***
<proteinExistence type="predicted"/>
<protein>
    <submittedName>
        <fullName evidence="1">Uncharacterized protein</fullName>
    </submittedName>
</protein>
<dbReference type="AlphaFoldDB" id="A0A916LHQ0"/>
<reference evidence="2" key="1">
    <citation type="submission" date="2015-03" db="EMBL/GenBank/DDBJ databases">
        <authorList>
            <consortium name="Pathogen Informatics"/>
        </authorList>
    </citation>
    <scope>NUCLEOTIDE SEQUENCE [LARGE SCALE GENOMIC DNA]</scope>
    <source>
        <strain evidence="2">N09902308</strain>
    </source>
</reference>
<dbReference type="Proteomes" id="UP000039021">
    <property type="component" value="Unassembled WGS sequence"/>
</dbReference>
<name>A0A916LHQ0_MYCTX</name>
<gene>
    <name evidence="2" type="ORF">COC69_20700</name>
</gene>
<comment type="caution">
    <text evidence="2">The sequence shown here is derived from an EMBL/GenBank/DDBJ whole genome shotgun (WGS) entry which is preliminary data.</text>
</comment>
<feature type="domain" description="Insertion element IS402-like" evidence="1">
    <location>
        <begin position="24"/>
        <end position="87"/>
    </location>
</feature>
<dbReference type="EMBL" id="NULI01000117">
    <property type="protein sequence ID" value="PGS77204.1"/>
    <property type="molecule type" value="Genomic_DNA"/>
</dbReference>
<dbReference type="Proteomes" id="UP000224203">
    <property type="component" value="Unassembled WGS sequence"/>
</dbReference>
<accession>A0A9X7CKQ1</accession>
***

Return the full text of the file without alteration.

<proteinExistence type="predicted"/>
<protein>
    <submittedName>
        <fullName evidence="1">Uncharacterized protein</fullName>
    </submittedName>
</protein>
<dbReference type="AlphaFoldDB" id="A0A916LHQ0"/>
<reference evidence="2" key="1">
    <citation type="submission" date="2015-03" db="EMBL/GenBank/DDBJ databases">
        <authorList>
            <consortium name="Pathogen Informatics"/>
        </authorList>
    </citation>
    <scope>NUCLEOTIDE SEQUENCE [LARGE SCALE GENOMIC DNA]</scope>
    <source>
        <strain evidence="2">N09902308</strain>
    </source>
</reference>
<dbReference type="Proteomes" id="UP000039021">
    <property type="component" value="Unassembled WGS sequence"/>
</dbReference>
<name>A0A916LHQ0_MYCTX</name>
<gene>
    <name evidence="2" type="ORF">COC69_20700</name>
</gene>
<comment type="caution">
    <text evidence="2">The sequence shown here is derived from an EMBL/GenBank/DDBJ whole genome shotgun (WGS) entry which is preliminary data.</text>
</comment>
<feature type="domain" description="Insertion element IS402-like" evidence="1">
    <location>
        <begin position="24"/>
        <end position="87"/>
    </location>
</feature>
<dbReference type="EMBL" id="NULI01000117">
    <property type="protein sequence ID" value="PGS77204.1"/>
    <property type="molecule type" value="Genomic_DNA"/>
</dbReference>
<dbReference type="Proteomes" id="UP000224203">
    <property type="component" value="Unassembled WGS sequence"/>
</dbReference>
<accession>A0A9X7CKQ1</accession>